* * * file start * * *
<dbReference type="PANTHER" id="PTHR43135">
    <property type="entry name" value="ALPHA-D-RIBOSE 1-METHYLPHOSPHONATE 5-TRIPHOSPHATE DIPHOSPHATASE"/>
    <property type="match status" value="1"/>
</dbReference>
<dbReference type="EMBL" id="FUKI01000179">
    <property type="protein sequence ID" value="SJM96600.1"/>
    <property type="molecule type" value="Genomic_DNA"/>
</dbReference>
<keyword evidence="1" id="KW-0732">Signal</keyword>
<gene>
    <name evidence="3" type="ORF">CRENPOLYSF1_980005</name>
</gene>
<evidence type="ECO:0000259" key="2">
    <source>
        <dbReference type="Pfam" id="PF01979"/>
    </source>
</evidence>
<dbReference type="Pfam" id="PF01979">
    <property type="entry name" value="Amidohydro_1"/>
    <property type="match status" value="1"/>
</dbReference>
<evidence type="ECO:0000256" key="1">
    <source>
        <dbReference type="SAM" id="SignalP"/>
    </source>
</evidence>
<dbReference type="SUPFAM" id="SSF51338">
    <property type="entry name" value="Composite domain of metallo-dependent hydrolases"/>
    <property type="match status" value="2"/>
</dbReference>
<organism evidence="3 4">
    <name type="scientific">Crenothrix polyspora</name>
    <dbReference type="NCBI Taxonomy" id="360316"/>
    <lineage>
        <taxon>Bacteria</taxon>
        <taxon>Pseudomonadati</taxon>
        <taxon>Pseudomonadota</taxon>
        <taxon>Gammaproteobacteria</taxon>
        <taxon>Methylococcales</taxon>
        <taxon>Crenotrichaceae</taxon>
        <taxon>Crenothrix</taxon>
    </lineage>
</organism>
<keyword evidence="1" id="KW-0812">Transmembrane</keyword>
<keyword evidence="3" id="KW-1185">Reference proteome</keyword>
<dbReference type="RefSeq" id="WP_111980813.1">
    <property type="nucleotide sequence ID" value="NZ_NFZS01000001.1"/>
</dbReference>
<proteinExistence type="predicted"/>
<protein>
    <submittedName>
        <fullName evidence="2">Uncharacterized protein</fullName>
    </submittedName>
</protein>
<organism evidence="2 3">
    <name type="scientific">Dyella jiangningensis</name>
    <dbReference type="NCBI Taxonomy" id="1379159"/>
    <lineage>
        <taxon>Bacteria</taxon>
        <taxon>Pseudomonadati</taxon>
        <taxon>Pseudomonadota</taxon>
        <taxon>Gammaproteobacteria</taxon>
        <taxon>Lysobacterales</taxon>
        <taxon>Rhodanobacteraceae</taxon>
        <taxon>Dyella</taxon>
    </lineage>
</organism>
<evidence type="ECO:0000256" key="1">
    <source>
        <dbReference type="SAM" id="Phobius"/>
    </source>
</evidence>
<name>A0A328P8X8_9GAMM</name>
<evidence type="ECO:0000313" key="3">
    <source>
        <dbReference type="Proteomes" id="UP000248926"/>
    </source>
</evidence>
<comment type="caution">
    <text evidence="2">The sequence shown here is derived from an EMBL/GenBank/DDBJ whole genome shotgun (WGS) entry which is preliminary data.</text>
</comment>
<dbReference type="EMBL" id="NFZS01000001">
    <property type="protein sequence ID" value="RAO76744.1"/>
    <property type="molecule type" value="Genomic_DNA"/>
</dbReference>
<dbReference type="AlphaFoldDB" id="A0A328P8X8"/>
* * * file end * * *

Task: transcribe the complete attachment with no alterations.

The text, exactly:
<dbReference type="PANTHER" id="PTHR43135">
    <property type="entry name" value="ALPHA-D-RIBOSE 1-METHYLPHOSPHONATE 5-TRIPHOSPHATE DIPHOSPHATASE"/>
    <property type="match status" value="1"/>
</dbReference>
<dbReference type="EMBL" id="FUKI01000179">
    <property type="protein sequence ID" value="SJM96600.1"/>
    <property type="molecule type" value="Genomic_DNA"/>
</dbReference>
<keyword evidence="1" id="KW-0732">Signal</keyword>
<gene>
    <name evidence="3" type="ORF">CRENPOLYSF1_980005</name>
</gene>
<evidence type="ECO:0000259" key="2">
    <source>
        <dbReference type="Pfam" id="PF01979"/>
    </source>
</evidence>
<dbReference type="Pfam" id="PF01979">
    <property type="entry name" value="Amidohydro_1"/>
    <property type="match status" value="1"/>
</dbReference>
<evidence type="ECO:0000256" key="1">
    <source>
        <dbReference type="SAM" id="SignalP"/>
    </source>
</evidence>
<dbReference type="SUPFAM" id="SSF51338">
    <property type="entry name" value="Composite domain of metallo-dependent hydrolases"/>
    <property type="match status" value="2"/>
</dbReference>
<organism evidence="3 4">
    <name type="scientific">Crenothrix polyspora</name>
    <dbReference type="NCBI Taxonomy" id="360316"/>
    <lineage>
        <taxon>Bacteria</taxon>
        <taxon>Pseudomonadati</taxon>
        <taxon>Pseudomonadota</taxon>
        <taxon>Gammaproteobacteria</taxon>
        <taxon>Methylococcales</taxon>
        <taxon>Crenotrichaceae</taxon>
        <taxon>Crenothrix</taxon>
    </lineage>
</organism>
<keyword evidence="1" id="KW-0812">Transmembrane</keyword>
<keyword evidence="3" id="KW-1185">Reference proteome</keyword>
<dbReference type="RefSeq" id="WP_111980813.1">
    <property type="nucleotide sequence ID" value="NZ_NFZS01000001.1"/>
</dbReference>
<proteinExistence type="predicted"/>
<protein>
    <submittedName>
        <fullName evidence="2">Uncharacterized protein</fullName>
    </submittedName>
</protein>
<organism evidence="2 3">
    <name type="scientific">Dyella jiangningensis</name>
    <dbReference type="NCBI Taxonomy" id="1379159"/>
    <lineage>
        <taxon>Bacteria</taxon>
        <taxon>Pseudomonadati</taxon>
        <taxon>Pseudomonadota</taxon>
        <taxon>Gammaproteobacteria</taxon>
        <taxon>Lysobacterales</taxon>
        <taxon>Rhodanobacteraceae</taxon>
        <taxon>Dyella</taxon>
    </lineage>
</organism>
<evidence type="ECO:0000256" key="1">
    <source>
        <dbReference type="SAM" id="Phobius"/>
    </source>
</evidence>
<name>A0A328P8X8_9GAMM</name>
<evidence type="ECO:0000313" key="3">
    <source>
        <dbReference type="Proteomes" id="UP000248926"/>
    </source>
</evidence>
<comment type="caution">
    <text evidence="2">The sequence shown here is derived from an EMBL/GenBank/DDBJ whole genome shotgun (WGS) entry which is preliminary data.</text>
</comment>
<dbReference type="EMBL" id="NFZS01000001">
    <property type="protein sequence ID" value="RAO76744.1"/>
    <property type="molecule type" value="Genomic_DNA"/>
</dbReference>
<dbReference type="AlphaFoldDB" id="A0A328P8X8"/>